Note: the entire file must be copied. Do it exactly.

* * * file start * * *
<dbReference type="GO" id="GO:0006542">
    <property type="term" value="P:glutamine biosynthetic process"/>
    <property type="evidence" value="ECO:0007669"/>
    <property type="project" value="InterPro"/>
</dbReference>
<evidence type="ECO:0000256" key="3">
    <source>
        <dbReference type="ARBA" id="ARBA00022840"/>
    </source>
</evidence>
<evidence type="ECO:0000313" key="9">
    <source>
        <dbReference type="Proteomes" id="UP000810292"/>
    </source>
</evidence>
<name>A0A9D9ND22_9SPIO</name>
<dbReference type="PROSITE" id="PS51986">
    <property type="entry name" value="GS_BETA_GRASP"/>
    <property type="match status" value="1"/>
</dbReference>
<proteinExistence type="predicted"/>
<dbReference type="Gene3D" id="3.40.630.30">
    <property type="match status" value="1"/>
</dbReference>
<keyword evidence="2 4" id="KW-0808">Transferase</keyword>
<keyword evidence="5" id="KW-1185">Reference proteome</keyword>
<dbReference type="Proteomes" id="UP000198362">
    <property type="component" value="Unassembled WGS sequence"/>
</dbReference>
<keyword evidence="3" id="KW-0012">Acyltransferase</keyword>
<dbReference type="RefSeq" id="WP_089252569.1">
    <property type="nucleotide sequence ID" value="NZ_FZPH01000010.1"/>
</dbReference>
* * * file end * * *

<dbReference type="GO" id="GO:0006542">
    <property type="term" value="P:glutamine biosynthetic process"/>
    <property type="evidence" value="ECO:0007669"/>
    <property type="project" value="InterPro"/>
</dbReference>
<evidence type="ECO:0000256" key="3">
    <source>
        <dbReference type="ARBA" id="ARBA00022840"/>
    </source>
</evidence>
<evidence type="ECO:0000313" key="9">
    <source>
        <dbReference type="Proteomes" id="UP000810292"/>
    </source>
</evidence>
<name>A0A9D9ND22_9SPIO</name>
<dbReference type="PROSITE" id="PS51986">
    <property type="entry name" value="GS_BETA_GRASP"/>
    <property type="match status" value="1"/>
</dbReference>
<proteinExistence type="predicted"/>
<dbReference type="Gene3D" id="3.40.630.30">
    <property type="match status" value="1"/>
</dbReference>
<keyword evidence="2 4" id="KW-0808">Transferase</keyword>
<keyword evidence="5" id="KW-1185">Reference proteome</keyword>
<dbReference type="Proteomes" id="UP000198362">
    <property type="component" value="Unassembled WGS sequence"/>
</dbReference>
<keyword evidence="3" id="KW-0012">Acyltransferase</keyword>
<dbReference type="RefSeq" id="WP_089252569.1">
    <property type="nucleotide sequence ID" value="NZ_FZPH01000010.1"/>
</dbReference>